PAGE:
Recently, I was searching an artist’s social media sites to try and come up with interview questions for them. They didn’t have a large following or heavy interactions and it got me thinking about how they can connect to their fanbase.
Unless you’re a really huge artist and all your songs go to #1, you’ll probably have to spend some amount of time connecting with fans on social media. Not everyone likes to be on social media a lot, which is definitely understandable. For one, it’s time consuming and as an artist there’s a million other things you have to do, not to mention living a life outside of being an artist – with friends and family.Embed from Getty Images
However, as a smaller artist or one that might not have had much exposure, social media is the only way to really spread the word about your music and who you are. Country Artist, Kelleigh Bannen stated recently that it’s difficult to connect with fans when you’re releasing a single every 18 months. In an effort to keep that connection alive, Bannen started her own blog ThisNashvilleLive.com where she talks about everything from music to fashion to work outs! She also takes the time to reply to fans on twitter or simply just favorites a lot of tweets.
Favoriting tweets is a great way to connect with fans with minimal effort. You don’t have to reply to every single person, but the fans at least get the sense that you are seeing what they are writing you and you appreciate it.
The smaller the artist is, the more they have to work to build up their fan base and following. As you start to grow as an artist and your fan base widens, you won’t have to do as much, but you still need to keep the interactions alive.Embed from Getty Images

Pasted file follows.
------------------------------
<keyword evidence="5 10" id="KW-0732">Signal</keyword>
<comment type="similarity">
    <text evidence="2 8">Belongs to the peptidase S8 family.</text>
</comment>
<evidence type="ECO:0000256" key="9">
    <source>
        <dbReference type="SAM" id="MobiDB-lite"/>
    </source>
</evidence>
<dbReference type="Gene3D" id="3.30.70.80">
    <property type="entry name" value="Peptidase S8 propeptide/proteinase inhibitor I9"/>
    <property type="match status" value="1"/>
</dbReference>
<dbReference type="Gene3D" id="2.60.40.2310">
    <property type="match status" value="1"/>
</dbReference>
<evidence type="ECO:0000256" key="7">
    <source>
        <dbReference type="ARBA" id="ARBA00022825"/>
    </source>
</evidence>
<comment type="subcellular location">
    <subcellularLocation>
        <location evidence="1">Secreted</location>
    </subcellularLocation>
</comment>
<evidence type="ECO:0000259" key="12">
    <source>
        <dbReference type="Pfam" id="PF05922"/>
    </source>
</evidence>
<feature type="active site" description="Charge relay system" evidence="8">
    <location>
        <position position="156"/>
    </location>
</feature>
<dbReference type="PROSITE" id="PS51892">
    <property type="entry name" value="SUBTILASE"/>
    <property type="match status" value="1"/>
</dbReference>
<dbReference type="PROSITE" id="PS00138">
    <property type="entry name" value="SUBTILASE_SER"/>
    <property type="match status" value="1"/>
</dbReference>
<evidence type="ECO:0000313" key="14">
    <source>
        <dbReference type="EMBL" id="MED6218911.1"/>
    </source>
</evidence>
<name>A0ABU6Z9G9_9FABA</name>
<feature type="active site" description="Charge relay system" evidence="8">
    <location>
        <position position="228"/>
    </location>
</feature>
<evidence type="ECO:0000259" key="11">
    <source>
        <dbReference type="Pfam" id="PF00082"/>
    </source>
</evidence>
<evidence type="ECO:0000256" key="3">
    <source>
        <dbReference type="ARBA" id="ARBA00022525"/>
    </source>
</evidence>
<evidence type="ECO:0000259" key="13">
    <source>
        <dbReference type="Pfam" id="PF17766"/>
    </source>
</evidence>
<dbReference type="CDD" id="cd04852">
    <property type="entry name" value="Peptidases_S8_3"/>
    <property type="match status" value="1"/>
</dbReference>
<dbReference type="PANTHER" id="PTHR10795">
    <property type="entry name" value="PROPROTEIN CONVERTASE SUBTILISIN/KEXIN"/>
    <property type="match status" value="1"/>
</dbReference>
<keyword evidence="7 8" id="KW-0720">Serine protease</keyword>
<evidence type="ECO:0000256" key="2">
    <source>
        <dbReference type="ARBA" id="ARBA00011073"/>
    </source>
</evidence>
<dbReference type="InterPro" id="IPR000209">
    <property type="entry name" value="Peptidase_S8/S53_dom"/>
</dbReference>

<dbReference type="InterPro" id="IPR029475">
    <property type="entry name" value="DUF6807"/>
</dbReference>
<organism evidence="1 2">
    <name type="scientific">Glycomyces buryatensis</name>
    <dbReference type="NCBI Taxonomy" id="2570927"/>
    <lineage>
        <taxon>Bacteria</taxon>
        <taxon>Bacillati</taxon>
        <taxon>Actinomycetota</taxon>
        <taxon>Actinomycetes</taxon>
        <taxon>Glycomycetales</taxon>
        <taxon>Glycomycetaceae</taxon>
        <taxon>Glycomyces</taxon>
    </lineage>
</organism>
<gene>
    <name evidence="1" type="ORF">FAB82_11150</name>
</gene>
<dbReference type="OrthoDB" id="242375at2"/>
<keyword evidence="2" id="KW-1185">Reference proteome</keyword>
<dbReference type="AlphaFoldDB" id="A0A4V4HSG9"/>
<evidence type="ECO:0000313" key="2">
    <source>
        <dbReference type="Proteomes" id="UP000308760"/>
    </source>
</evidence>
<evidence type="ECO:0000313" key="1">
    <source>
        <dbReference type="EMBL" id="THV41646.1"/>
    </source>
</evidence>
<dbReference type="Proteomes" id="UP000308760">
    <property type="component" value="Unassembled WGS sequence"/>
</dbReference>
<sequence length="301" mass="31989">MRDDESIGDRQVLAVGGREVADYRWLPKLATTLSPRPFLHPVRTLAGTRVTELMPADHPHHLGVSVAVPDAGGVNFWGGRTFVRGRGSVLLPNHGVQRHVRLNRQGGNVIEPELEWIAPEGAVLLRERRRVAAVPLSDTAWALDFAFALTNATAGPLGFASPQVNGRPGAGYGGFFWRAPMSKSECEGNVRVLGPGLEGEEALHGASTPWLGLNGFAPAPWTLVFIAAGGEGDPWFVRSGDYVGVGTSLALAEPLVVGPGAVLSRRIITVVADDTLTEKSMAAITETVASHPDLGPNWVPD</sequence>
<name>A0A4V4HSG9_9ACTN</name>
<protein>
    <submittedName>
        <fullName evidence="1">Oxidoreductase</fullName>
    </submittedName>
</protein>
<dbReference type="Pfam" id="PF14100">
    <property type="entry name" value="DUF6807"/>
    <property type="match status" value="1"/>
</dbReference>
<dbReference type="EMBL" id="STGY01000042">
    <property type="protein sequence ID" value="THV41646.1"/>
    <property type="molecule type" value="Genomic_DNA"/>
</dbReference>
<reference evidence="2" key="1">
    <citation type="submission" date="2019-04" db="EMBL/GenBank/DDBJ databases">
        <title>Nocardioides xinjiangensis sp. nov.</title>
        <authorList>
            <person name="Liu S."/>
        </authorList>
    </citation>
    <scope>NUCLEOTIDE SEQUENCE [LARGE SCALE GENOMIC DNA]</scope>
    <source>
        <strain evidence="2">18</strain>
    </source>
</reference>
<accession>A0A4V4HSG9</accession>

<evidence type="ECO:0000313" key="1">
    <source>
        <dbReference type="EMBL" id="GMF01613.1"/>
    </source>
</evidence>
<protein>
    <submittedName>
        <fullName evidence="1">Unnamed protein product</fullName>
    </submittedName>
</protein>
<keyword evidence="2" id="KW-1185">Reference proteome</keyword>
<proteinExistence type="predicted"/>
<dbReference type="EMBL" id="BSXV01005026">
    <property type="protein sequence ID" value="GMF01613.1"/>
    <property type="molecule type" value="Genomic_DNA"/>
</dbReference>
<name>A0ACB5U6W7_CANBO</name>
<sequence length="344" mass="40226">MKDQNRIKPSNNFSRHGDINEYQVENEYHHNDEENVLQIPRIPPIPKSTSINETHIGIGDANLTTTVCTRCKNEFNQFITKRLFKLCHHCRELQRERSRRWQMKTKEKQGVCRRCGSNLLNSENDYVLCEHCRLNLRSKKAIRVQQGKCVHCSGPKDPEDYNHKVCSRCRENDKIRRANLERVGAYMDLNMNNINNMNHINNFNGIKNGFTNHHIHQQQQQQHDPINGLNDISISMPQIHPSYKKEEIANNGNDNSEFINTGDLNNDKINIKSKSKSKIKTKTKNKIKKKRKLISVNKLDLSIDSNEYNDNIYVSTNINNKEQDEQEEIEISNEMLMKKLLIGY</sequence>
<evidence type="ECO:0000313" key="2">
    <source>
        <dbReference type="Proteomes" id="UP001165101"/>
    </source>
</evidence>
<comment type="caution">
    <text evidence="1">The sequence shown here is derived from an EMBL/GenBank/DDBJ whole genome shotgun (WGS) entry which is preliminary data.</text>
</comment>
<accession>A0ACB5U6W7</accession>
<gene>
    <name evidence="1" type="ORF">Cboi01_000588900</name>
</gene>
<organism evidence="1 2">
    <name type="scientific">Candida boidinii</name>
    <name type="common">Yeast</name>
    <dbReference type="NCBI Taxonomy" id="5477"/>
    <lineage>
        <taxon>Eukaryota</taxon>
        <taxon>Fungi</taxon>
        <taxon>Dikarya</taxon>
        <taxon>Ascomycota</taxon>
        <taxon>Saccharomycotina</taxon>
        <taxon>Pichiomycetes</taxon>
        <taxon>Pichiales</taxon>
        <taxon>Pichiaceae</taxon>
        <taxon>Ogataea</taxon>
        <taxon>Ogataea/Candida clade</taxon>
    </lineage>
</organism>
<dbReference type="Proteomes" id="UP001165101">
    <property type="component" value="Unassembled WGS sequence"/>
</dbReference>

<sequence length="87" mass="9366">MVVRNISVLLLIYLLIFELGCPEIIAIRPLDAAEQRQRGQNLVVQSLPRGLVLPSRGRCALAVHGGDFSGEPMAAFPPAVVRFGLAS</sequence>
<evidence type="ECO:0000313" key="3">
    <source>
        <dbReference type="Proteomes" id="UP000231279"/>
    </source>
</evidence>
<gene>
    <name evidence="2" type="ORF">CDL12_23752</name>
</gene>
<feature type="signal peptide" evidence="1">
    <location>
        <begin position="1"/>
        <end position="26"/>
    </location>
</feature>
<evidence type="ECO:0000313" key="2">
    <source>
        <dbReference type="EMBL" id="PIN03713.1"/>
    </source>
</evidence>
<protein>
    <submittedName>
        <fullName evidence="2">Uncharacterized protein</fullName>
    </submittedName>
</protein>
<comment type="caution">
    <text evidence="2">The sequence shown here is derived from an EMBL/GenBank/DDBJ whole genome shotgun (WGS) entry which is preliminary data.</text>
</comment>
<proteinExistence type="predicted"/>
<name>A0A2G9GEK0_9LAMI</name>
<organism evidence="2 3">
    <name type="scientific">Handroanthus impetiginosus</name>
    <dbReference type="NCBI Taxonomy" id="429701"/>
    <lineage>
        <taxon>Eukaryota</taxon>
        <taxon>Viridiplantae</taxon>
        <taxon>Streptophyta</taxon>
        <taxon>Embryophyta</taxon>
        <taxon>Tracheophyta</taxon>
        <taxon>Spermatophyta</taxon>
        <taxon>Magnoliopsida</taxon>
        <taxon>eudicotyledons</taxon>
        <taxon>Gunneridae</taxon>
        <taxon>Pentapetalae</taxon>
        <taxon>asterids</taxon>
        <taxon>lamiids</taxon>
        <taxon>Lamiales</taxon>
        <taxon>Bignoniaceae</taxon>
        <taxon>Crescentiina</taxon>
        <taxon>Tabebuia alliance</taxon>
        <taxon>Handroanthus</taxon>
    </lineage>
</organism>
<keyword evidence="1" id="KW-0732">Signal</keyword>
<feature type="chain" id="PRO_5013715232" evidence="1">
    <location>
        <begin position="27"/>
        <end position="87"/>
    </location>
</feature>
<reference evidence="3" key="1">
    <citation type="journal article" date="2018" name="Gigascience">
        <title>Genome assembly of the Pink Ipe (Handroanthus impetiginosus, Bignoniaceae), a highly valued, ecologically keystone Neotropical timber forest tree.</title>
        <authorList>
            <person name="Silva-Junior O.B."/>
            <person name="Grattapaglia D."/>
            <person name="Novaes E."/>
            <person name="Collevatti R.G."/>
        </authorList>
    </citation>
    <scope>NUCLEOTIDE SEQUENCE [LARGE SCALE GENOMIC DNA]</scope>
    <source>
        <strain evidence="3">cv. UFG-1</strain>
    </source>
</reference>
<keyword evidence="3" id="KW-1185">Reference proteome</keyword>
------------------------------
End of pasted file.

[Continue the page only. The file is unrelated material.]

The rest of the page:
It’s like this; imagine you’re a fan and you’re following an artist who’s music you enjoy. Say they only tweet every so often. Maybe after a show, thanking fans who attended (always a good idea), or when they release a new song or music video, or maybe they post photos every now and then about their lives. Well that’s cool and all, but if the only time you’re going to be tweeting doesn’t connect the fans to the artist, it’s not really productive. If you want the fans to download your music, to RT you and share things, you have to give a little to get a little. That’s why interactions are so important.
Another thing I feel strongly about it staying humble and remembering how hard you had to work to get to where you are. Remember how hard it was for your publicist (or maybe you’re your own publicist) to get any kind of promo for your music. To get sites to list you on an “artist to watch” list or review your new single. I recently had an artist personally email me asking me to do a review of their album. That’s the kind of hard work it often takes to get your music heard.Embed from Getty Images
Now let’s talk about the small sites vs the big sites. It’s pretty much the same as a small artist vs a big artist. Everyone wants to be on the big sites, they feel honored if they talk about them or mention their music. It is exciting after all to be able to expand your audience with their promotion. So you RT their articles and their interviews and maybe you favorite another interview you did from a smaller site no one has really heard of. That smaller site is you! The smaller sites, who were at one time the only ones willing to write about someone they’ve never heard of and give your music a chance and now they are getting scoffed because their audience isn’t as big.